The World's Largest Recreational Only Outrigger Canoe Paddling Club
By Coral Rick.
The Legend of the Naupaka flower is told differently throughout the Hawaiian Islands. The Naupaka is the bush with glossy green leaves, found growing near the road at our southern-most water spigot.
According to sources, there were once 10 different kinds of Naupaka in Hawai’i, but the two most familiar to people are the Beach Naupaka, called Naupaka Kahakai, and the Mountain Naupaka, called Naupaka Hiwa. It is the delicate white flower of the Naupaka that is unique and that makes up this story. You see, only one side of the flower has petals, making it look as if the other half is missing.
After visiting the Limahuli Gardens on Kaua’i, I was sent down the road to Ha’ena Beach to see a Cave that is part of this Legend.
There was a famous hula school located at the base of Makana Mountain near the beach. The students of this school were expected to obey very strict kapu and protocols. Memorizing the long and complicated Hawaiian chants and dances demanded their complete attention. One night the head of the school, Kilioe, heard the splashes of someone crossing Limahuli stream. She left her bed to follow the sound of the footsteps. Much to her surprise and anger, two of her best students, Nanau and Kapaka, were together in defiance of the hula kapu. When she caught up to them near Lumaha’i beach, she called their names and demanded that they stop. Instead, they ran ahead. They were lovers and each was determined to protect the other’s life.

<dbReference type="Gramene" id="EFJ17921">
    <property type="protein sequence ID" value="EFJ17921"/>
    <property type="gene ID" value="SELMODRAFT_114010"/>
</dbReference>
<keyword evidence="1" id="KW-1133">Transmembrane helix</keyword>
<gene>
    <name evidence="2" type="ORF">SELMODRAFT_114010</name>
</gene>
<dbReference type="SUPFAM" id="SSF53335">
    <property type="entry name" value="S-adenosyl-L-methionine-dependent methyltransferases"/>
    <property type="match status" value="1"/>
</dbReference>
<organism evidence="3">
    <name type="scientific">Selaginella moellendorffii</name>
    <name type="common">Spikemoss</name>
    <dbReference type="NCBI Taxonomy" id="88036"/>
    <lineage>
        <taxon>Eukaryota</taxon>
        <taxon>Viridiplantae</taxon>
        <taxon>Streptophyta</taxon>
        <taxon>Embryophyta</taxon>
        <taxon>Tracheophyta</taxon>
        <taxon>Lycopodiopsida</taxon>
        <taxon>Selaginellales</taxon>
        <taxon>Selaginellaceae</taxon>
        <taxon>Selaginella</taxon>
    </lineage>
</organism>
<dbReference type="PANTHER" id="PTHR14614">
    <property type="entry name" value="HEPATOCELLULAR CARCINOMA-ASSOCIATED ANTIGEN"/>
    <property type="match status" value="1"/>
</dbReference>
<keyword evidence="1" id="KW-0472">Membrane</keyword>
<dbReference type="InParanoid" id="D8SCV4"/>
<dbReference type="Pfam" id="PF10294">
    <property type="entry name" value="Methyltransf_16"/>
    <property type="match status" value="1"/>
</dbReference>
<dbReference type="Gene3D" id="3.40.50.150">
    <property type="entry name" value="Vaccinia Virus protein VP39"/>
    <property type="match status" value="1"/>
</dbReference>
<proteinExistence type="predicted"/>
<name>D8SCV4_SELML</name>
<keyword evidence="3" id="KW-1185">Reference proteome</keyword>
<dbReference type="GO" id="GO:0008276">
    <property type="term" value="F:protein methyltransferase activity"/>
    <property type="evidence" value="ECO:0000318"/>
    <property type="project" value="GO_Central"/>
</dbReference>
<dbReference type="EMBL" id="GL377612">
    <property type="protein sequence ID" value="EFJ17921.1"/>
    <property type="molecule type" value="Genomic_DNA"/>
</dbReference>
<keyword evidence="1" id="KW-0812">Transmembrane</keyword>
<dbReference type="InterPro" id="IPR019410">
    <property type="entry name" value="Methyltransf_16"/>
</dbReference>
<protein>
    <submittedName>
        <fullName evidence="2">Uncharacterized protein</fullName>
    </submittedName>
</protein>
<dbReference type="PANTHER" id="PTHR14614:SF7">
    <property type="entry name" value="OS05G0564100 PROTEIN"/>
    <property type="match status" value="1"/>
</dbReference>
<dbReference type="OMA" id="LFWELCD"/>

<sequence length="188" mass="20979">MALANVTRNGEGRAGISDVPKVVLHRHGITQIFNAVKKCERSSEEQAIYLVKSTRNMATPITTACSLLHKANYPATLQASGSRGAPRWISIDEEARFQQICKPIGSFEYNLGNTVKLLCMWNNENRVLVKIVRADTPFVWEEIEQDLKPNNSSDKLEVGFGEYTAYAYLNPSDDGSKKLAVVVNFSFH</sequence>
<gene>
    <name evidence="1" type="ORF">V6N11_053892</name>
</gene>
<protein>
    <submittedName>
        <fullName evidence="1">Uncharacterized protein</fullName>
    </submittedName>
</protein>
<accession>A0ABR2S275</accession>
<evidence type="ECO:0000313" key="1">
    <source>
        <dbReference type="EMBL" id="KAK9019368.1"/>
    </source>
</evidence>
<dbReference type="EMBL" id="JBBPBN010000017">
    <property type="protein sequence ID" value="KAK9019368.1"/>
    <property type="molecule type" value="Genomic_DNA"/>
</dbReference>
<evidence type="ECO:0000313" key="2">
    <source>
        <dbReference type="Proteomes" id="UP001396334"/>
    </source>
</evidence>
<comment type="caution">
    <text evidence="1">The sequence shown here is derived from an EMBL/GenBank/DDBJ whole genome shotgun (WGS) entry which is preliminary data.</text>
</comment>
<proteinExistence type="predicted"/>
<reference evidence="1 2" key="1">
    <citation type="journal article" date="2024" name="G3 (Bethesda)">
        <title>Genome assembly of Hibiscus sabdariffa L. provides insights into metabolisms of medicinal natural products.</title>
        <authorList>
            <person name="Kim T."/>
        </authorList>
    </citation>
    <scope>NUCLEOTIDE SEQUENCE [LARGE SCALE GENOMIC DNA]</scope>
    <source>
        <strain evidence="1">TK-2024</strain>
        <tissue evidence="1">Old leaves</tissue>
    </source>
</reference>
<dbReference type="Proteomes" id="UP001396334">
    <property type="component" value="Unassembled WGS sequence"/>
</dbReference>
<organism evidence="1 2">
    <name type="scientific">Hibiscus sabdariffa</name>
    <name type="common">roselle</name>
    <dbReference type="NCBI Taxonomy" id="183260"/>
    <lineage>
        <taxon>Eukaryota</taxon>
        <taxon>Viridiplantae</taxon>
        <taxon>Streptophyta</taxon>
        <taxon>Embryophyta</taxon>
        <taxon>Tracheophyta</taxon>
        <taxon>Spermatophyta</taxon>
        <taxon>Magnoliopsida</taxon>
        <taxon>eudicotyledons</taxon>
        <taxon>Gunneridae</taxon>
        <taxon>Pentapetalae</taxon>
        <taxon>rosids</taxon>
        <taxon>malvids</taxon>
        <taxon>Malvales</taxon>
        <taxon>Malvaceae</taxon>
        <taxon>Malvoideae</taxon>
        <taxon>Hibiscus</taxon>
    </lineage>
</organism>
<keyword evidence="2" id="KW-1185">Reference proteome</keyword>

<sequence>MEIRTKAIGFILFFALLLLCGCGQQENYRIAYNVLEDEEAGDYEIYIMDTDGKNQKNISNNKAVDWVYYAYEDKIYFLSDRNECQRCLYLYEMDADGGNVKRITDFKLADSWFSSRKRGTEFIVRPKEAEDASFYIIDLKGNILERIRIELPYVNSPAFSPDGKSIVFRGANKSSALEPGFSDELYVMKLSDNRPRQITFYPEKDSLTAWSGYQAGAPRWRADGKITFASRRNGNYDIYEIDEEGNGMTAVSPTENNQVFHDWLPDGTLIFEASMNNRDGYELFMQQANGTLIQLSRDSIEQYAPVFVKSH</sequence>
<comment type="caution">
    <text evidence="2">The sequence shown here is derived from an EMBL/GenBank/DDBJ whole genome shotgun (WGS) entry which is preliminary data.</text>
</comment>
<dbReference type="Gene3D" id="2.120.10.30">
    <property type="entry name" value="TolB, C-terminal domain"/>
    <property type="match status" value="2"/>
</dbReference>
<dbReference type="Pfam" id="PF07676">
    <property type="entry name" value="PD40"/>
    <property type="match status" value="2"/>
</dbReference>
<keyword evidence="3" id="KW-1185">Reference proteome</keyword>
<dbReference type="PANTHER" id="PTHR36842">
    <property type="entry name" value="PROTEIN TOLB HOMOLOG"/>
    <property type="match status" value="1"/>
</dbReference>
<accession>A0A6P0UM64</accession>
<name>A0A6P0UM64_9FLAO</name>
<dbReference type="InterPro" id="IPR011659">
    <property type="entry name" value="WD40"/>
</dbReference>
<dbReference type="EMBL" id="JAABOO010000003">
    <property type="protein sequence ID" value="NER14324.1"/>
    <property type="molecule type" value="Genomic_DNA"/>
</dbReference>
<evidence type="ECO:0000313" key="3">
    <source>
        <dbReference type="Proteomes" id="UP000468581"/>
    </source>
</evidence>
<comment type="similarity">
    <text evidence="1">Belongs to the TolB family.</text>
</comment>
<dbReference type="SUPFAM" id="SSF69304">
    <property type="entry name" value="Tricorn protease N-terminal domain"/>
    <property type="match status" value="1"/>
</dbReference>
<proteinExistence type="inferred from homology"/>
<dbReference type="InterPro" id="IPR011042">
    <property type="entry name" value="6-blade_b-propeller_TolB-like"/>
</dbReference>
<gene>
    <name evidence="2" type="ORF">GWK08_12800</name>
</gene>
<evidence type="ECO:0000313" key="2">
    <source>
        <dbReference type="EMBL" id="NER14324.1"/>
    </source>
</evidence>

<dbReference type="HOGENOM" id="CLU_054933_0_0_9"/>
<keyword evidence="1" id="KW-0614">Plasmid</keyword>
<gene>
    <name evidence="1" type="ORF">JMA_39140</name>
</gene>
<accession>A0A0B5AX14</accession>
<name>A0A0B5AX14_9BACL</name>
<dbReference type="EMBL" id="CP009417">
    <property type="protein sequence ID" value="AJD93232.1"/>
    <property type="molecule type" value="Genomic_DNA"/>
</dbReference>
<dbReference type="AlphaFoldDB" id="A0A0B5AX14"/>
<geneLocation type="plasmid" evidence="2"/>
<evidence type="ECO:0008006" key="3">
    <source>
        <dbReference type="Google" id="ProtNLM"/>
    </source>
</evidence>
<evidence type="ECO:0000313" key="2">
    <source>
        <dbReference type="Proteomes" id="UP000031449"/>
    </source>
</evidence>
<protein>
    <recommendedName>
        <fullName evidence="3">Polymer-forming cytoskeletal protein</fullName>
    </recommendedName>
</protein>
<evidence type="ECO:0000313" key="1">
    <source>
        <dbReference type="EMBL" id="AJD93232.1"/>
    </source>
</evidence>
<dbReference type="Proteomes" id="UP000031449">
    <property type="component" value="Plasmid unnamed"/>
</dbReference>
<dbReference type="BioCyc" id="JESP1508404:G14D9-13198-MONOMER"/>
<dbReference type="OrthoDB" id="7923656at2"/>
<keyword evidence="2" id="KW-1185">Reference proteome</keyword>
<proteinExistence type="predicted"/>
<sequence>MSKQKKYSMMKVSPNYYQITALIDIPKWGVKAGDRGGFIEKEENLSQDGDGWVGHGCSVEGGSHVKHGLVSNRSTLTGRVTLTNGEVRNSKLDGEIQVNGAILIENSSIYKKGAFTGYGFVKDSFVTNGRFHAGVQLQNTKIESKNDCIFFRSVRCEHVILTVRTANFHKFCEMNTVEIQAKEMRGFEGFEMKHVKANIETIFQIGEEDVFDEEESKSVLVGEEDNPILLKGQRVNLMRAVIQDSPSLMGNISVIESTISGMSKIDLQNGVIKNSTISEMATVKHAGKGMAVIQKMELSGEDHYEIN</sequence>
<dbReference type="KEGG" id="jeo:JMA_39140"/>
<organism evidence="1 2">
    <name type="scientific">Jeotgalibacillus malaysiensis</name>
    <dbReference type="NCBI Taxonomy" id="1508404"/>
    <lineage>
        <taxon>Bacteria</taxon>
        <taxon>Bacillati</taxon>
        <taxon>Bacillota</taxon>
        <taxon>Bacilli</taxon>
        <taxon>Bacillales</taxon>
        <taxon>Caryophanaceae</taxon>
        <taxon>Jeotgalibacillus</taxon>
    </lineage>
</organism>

The young man, Nanau, hid Kapaka in a cave and tried to divert Kilioe’s attention by running up the mountain. But when Kilioe chased after Nanau, Kapaka stepped out of her cave to block the way. Blinded by her rage, Kilioe swung her staff at the girl and killed her. Kilioe then ran up the mountain after Nanau. When Nanau saw that Kapaka was dead, he turned toward Kilioe, accepting death as a way to rejoin his lover.
The next morning fishermen reported finding a new plant growing from the sand at the site of Kapaka’s death. It was a beautiful shrub, but the flowers formed only half a circle. That same day bird-catchers discovered a new plant growing in the mountains where Nanau died. The flowers of this new mountain plant formed only half a circle. The goddess of hula, Laka, had changed these lovers into two plants, the Beach Naupaka and the Mountain Naupaka, which are separated forever.
Photo Credits: Rick Long